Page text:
Introducing the Local News Field Guide

A practical guide for news entrepreneurs

Four years ago, I joined the team at Chalkbeat because I knew this was a special place. At a time when most news organizations were shrinking, Chalkbeat was achieving the miraculous — steadily growing while holding firm to a public interest mission that served students, parents, and communities. 

What I’ve learned since is that this success has not come instantly or easily. Instead, it follows years of crafting an approach that combines three remarkable things: A business model that marries mission with revenue, the courage to reject conventional wisdom, and the grit to double down on what matters most without getting distracted by the constant barrage of red herrings.

In partnership with the Google News Initiative, we at Chalkbeat created a Local News Field Guide to share these lessons we’ve learned since our founding almost ten years ago. The Field Guide is designed to help existing local news organizations that are looking to revitalize how they operate. It includes insights on strategic planning, developing a master narrative, diversifying your audience, tracking impact, collaborations, DEIB (diversity, equity, inclusion, and belonging), earned revenue, and fundraising. 

Read the Local News Field Guide →

The through line for each of these lessons is that if something is truly important to your organization (impact, DEIB, sustaining revenue, etc.), it must be tackled from every angle, in every department, from leadership to entry level. 

For example, take our approach to DEIB. DEIB is not just an HR statistic for us. Yes, we are proud of our progress — our staff is 46% BIPOC, women of color represent four out of six members of Chalkbeat’s all-female leadership team, and Chalkbeat’s board is made up of 50% people of color — but some of the hardest DEIB work involves building authentic relationships with diverse audiences to further our journalistic impact. We find as many ways to listen as possible. We send out surveys and callouts to learn what’s on teachers’ and parents’ and students’ minds. We continuously host community events, both in-person and virtually, to learn from each other. We have a Reader Advisory Board. Prior to the pandemic, we hosted in-person office hours at community centers and neighborhood events. We audit our own work — monitoring the diversity of our sources and contributors — with the aim to constantly improve. We proactively use people-first language in our news coverage, marketing emails, and grant applications. For us, DEIB is not just a committee (although we have committees, too!) – it’s embedded in what we do.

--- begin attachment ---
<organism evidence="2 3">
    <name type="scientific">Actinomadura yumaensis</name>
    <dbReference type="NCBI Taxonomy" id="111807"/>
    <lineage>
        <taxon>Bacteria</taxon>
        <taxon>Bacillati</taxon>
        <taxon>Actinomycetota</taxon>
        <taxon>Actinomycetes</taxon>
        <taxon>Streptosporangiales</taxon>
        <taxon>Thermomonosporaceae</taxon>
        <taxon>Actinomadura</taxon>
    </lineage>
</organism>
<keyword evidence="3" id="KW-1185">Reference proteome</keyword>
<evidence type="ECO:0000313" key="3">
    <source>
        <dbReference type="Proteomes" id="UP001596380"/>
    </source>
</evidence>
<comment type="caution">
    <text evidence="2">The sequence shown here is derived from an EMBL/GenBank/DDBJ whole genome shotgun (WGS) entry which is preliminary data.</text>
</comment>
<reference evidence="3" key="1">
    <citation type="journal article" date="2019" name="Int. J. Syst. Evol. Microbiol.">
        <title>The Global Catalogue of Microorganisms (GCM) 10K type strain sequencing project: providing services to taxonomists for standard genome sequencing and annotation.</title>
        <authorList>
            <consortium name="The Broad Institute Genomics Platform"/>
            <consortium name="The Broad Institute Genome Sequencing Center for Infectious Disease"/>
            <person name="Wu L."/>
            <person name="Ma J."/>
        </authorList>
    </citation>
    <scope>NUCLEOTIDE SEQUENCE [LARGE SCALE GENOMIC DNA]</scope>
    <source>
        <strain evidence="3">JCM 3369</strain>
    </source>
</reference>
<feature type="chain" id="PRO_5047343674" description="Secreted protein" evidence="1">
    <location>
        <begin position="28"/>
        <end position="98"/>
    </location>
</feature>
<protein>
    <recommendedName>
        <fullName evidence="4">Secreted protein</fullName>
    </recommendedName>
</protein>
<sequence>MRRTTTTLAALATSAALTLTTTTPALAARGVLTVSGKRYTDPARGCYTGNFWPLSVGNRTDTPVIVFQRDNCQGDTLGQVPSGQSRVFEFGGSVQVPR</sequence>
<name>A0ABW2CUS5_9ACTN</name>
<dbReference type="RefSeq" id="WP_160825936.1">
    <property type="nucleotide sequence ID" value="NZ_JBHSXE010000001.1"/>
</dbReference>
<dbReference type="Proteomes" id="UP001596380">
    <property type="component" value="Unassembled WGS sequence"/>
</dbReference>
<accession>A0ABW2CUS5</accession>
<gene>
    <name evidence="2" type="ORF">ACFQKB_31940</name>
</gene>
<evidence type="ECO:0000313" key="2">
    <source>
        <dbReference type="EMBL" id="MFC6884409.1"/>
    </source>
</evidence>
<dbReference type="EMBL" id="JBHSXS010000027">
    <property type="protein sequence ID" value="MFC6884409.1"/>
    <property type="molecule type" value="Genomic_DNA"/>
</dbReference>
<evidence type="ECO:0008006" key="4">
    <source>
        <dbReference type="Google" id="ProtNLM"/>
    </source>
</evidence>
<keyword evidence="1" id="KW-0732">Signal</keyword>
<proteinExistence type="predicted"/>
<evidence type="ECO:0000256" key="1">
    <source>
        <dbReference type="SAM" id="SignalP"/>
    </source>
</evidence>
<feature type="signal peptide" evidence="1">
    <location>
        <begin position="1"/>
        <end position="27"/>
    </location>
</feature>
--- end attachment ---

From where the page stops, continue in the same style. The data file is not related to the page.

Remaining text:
Our business model, too, represents an innovative approach that is woven into our very core. We are incorporated as a nonprofit because we are mission driven, but also because we have long understood that philanthropic dollars have massive potential to help restore the local news ecosystem. We’ve oriented our newsroom to care much more about impact (and less about, say, page views), and it’s paid off: Last year, 85 percent of our $12+ million budget was funded by foundations and major donors. We also focus our newsroom on a single topic, both because this generates excellent journalism, but also because it enables us to raise outsize philanthropic dollars for local news. We’re exceptionally good at working with local foundations that care deeply about education but may have never given to local news before: 83 percent of our funders were first-time donors to local news. And even better, these funders stuck around: In 2019, 75% of the grants that were up for renewal that year were renewed. 

Chalkbeat is more than a decade into its journey to rethink how local news can exist in the world. We have stumbled frequently, but we always look to do better the next time. The Local News Field Guide codifies many years’ worth of lessons learned, and we hope it helps others build the local news organizations that our communities deserve.

Read the Local News Field Guide →

The Latest

Katy Anthes will lead a book study and offer private and small group coaching to help school district leaders and others tamp down heated rhetoric.

Researchers think there is potential for artificial intelligence to aid in identifying students who might have previously gone unrecognized.

The Illinois Workforce and Education Research Collaborative’s recent report found that 14% of students took at least one dual credit course in the 2021-22 school year.

In his first two years, New York City schools Chancellor David Banks has made literacy his focal point. Will budget cuts threaten his progress?

Board President and Vice President Reginald Streater and Mallory Fix-Lopez will remain in their roles for the time being. Mayor-elect Cherelle Parker could pick new board members.

Denver Public Schools is spending federal COVID money on a curriculum of mental health activities to help reduce students’ anxiety.